Tag Archives: DNA sequencing

American Gut

American Gut

Most of us have heard at some point or another that we have entire ecosystems of microbes living in our gut. Mostly of these microbes are happy symbionts that help us digest our food, but some can occasionally becoming pathogenic and cause health problems. Have you ever wondered what your gut microbial community looks like? Now you can find out! The Earth Microbiome Project (http://www.earthmicrobiome.org/), founded several years ago with the ambitious goal of “sequencing the microbiome of planet earth”, (or, in other words, characterizing basically¬†all of the genetic diversity that exists on our planet), has begun a smaller, more targeted project with the aim of characterizing the gut communities of human populations.

Some of the key science questions driving this project : to what extent do gut microbial communities vary among people? At what scales can we discern patterns in microbial community composition? Are similar microbial communities found among people from similar geographic regions, with shared genetic history, or with a shared diet? And, perhaps more interestingly to most of us, to what extent does the composition of our gut community impact our own health? Once we have enough data to start answering some of these basic questions, perhaps we can even start making predictions about what sorts of lifestyles will lead to what sorts of gut flora, and how these communities, in turn, will impact our overall health.

It costs just $100 to join and get your microbiome sequenced. And the information could change your life!

Researchers identify “impulsivity gene” in Finnish criminals

Impulsivity, the tendency to act without thinking, is one of those complex behavioral traits that neuroscientists have been recently been attempting to link to functional genes. No small task- many behavioral traits are thought to be controlled by numerous genes, gene expression pathways, and environmental variables. A recent study in Nature, however, has found a single gene mutation in a Finnish population that may be at least partially responsible for violent impulsive behavior.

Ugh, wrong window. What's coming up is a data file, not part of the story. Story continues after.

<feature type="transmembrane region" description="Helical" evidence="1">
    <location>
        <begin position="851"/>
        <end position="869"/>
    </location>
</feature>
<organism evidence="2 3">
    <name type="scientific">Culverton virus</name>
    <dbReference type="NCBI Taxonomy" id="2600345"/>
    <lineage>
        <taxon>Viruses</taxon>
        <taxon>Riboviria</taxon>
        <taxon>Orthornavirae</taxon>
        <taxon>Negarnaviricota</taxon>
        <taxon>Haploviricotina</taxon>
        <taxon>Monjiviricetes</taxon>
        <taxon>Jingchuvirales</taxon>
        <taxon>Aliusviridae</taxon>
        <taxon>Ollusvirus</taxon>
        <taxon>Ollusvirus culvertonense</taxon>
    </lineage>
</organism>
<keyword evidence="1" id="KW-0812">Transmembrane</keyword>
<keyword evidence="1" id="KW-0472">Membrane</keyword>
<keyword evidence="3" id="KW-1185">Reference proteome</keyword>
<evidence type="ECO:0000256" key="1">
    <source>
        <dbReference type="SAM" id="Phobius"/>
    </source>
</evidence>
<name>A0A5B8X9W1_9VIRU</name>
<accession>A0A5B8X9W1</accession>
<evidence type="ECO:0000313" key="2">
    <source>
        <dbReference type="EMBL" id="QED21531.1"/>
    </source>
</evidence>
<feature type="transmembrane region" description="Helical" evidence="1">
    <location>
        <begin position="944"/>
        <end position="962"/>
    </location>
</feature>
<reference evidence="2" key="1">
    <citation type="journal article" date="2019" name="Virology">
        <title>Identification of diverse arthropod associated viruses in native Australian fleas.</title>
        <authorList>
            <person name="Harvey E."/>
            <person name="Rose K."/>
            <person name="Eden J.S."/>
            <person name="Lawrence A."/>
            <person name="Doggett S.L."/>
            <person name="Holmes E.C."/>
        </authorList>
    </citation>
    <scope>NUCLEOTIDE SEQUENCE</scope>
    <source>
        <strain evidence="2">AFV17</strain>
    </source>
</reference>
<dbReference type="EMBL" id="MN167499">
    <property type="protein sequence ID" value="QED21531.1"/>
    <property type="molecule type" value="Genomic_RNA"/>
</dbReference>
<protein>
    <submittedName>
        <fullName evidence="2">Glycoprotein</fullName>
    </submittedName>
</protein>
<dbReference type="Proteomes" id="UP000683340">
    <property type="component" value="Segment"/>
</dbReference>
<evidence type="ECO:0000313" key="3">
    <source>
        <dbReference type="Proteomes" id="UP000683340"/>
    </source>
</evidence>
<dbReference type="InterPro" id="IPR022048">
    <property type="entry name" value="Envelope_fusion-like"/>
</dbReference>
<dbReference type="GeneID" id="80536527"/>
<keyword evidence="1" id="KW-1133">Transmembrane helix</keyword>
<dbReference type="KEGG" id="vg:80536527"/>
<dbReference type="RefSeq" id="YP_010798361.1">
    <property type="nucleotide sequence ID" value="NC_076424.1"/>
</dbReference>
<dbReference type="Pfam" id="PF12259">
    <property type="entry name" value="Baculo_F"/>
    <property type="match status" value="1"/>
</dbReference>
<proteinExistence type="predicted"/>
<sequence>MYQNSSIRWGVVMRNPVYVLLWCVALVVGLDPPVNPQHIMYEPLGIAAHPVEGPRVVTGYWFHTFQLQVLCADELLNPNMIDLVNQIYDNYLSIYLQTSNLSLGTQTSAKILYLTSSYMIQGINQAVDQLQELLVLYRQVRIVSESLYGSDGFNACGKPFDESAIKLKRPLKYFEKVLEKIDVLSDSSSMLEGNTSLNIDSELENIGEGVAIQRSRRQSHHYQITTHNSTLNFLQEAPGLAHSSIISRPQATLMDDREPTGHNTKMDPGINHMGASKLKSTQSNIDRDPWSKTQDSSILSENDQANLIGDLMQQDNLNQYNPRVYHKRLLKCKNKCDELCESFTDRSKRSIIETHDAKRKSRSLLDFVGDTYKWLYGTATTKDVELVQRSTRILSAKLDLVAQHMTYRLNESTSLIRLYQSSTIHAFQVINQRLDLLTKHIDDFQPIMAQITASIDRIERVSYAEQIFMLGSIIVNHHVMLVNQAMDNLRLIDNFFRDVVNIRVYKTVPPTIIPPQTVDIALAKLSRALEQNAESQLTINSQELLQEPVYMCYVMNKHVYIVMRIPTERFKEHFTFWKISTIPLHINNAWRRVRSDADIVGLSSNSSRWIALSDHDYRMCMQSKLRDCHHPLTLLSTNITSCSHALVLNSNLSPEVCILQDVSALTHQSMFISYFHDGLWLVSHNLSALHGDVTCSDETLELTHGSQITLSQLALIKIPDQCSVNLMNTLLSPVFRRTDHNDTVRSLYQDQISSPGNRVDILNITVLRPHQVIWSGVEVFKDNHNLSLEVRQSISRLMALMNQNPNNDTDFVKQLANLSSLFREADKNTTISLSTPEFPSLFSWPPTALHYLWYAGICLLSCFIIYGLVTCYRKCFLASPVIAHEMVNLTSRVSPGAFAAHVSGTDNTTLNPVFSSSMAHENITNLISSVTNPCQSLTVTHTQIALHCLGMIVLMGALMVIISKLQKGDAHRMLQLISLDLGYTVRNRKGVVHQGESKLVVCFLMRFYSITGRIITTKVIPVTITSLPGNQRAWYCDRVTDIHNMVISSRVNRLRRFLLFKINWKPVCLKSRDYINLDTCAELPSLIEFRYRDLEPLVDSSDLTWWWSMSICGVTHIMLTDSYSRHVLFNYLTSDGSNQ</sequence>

The Finnish people have become very intersting to geneticists over recent years. The founder population of Finland is believed to derive from two distinct migration events 4,000 and 2,000 years ago. Until very recently,this small population has lived in relative isolation. Because of their isolation and small population size, the Finns have probably undergone “genetic bottlenecking” , the process of losing genetic diversity due to generations of breeding amongst a relatively homogenous population. One consequence of bottlenecking can be a high frequency of genetic muations that would be extremely rare in a larger, more outbred population.

In their search for genes that may link to impulsive behavior, researchers Bevilacqua et al. focused on a group of individuals with “extreme manifestations of impulsiivity” – violent criminal offenders in a foresnsic psychiatric unit. Using high-throughput DNA sequencing technology to examine regions of the genetic code that may offer clues, they found a previously unknown mutation in the HTR2B gene. This gene is involed in modulating both serotonin and dopamine release in the nucleus accumbens, a brain region involved with impulsive behavior.

Bevilacqua et al.1 find that, in a Finnish subpopulation, a mutation in the serotonin receptor HTR2B is linked to severe impulsivity. In the nucleus accumbens region (green) of the brain, projections of neurons that secrete serotonin (red) interact with those that secrete dopamine (blue). This region has been repeatedly shown to play a crucial part in choice and impulsivity. Mutations in HTR2B, which modulates the release of dopamine and serotonin in the nucleus accumbens, may reduce the release of these neurotransmitters, leading to increased impulsive behaviour. ---Image and caption courtesy of John Kelsoe's article in Nature Magazine, December 2010

Over-expression of HTR2B has already been linked to abnormal behavior. The drug ectasy has been shown to increase serotonin and dopamine levels in the brain by directly activating HTR2B. Bevilacqua et al. report a single base-pair mutation in HTR2B that stops RNA from translating the gene into its normal protein product, rendering it entirely non-functional. Individuals with this mutation are likely to have low unusually low levels of serotonin and dopamine, two important mood-enhancing neurotrasmitters. Incidence of this mutation was found to be three times higher among Finnish criminals than a control population.

Though this particular mutaion is unique among Finns (according to current research), other mutations in HTR2B could exist in different populations. Linking abnormal HTR2B genes to impulsive behavior in other populations would strengthen this gene’s candidacy for being a primary driver of impulsivity.